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What’s a pulsar and why does it pulse?

What is a pulsar?

A pulsar is a rapidly spinning neutron star. So, what’s a neutron star? A neutron star is the small, incredibly dense remnant of a much more massive star. Neutron stars are so dense that if you could scoop up a teaspoon from off the surface of the star, it would weigh as much as Mount Everest. A neutron star of about 15 miles (24 km) across would contain more matter than our sun. So why are some neutron stars – the ones we see as pulsars – pulsing?

How a pulsar is born

To learn how a pulsar is born, first you have to learn how a neutron star is born. When a large star – its core is about 1-3 times the mass of our sun – goes supernova, the result will be a neutron star. Much of the star billows outward, but the core collapses inward. Protons and electrons fuse into neutrons in the star. When the star shrinks but retains its mass, it begins to spin quickly, like a skater that pulls in their arms. The star follows the law of conservation of angular momentum.

Rapidly spinning neutron stars have strong magnetic fields. Such a neutron star emits high-energy beams from its north and south magnetic poles. When these beams are pointed toward Earth and flash across us as the neutron star rotates, we see pulses. So astronomers named these beasts pulsars. Most neutron stars are observed as pulsars. So, all pulsars are neutron stars, but not all neutron stars are necessarily pulsars. But most neutron stars appear as pulsars from the proper vantage point – with their beams aimed at Earth as they rotate – as long as they are emitting enough radiation to be detectable.

The first discovery and little green men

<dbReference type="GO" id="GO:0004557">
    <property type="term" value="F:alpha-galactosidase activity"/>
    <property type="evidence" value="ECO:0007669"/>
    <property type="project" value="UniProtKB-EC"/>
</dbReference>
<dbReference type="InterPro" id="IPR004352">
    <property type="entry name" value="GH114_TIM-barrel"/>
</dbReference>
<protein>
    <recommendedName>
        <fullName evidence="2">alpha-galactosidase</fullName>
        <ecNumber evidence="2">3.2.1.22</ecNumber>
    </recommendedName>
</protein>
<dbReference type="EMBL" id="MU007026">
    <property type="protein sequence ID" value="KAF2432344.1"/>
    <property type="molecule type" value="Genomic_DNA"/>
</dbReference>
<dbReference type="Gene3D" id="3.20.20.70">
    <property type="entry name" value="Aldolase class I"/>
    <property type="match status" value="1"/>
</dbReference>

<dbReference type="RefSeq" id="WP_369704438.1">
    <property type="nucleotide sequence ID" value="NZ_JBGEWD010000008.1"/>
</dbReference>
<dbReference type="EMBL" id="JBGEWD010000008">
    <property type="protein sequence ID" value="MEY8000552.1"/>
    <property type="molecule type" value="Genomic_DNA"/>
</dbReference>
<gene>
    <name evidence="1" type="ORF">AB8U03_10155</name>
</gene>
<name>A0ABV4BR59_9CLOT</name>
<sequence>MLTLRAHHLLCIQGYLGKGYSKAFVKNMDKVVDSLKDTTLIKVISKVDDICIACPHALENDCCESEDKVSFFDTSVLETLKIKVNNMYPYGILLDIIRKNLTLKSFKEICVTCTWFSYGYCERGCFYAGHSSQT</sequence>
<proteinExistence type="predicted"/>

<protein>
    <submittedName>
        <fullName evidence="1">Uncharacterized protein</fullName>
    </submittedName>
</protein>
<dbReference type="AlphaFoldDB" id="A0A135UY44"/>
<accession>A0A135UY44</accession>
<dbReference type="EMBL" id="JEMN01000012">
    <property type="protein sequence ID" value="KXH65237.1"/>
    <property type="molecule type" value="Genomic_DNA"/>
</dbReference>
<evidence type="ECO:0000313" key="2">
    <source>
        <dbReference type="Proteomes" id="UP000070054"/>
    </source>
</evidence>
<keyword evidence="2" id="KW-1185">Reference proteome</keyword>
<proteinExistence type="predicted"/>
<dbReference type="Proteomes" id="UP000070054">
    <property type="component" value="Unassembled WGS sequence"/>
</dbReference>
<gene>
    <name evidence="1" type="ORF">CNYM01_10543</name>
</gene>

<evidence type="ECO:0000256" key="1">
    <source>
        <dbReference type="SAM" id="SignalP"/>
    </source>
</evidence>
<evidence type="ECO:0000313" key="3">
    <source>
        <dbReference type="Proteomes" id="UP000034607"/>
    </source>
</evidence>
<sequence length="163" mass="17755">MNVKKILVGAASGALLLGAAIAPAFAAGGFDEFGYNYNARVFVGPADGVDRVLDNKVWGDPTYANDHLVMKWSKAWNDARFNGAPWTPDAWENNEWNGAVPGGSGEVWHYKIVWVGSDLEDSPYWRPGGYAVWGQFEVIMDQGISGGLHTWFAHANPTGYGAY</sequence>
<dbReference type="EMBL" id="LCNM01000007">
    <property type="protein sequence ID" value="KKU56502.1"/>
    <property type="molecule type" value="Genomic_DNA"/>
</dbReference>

Jocelyn Bell discovered the first pulsar on August 6, 1967. Initially, some thought the pulsar could be a signal from aliens. But on December 21, Bell discovered a second pulsar. Still, Bell and her supervisor, Antony Hewish, playfully nicknamed the first signal LGM-1 for little green men.

The first pulsar is now known as CP 1919 or PSR B1919+21. This pulsar is in the constellation Vulpecula and has a period of 1.3373 seconds.

The most famous pulsar

The most famous pulsar is probably the one that sits inside the Crab Nebula. The Crab Nebula is the remnant of a supernova explosion. In 1054 CE, Chinese, Japanese, Korean and Arab astronomers all reported sighting a new star in the sky.

It took almost another 700 years before someone from Earth saw the dusty, nebulous remains of this exploded star. The pulsar near the center of the Crab Nebula spins about 30 times per second.

A small black and white image showing three stars, with one flashing on and off.
The flashing of the Crab Nebula pulsar in infrared wavelengths. This view is considerably slower than its 30 times per second period. Image via Cambridge University Lucky Imaging Group/ Wikimedia Commons.
Pulsar: Red and blue nebulous features with bluish-white rings around a very bright star in the middle.
The Hubble Space Telescope imaged the center of the Crab Nebula in 2016. There’s a rapidly spinning neutron star at the center of the nebula, known as a pulsar. It’s the rightmost of the 2 stars near the center of the image. The bluish light is radiation emitted by electrons speeding at close to the speed of light along the neutron star’s powerful magnetic field. Scientists think the wispy circular features move out of the pulsar due to a shockwave that piles up highly energetic particles coming from high-speed winds emanated from the neutron star. Image via NASA/ ESA/ J. Hester/ M. Weisskopf.

Bottom line: A pulsar is a neutron star with its poles aimed toward Earth so that we can see pulses of light resulting from the star’s strong emission when it’s rapidly spinning.

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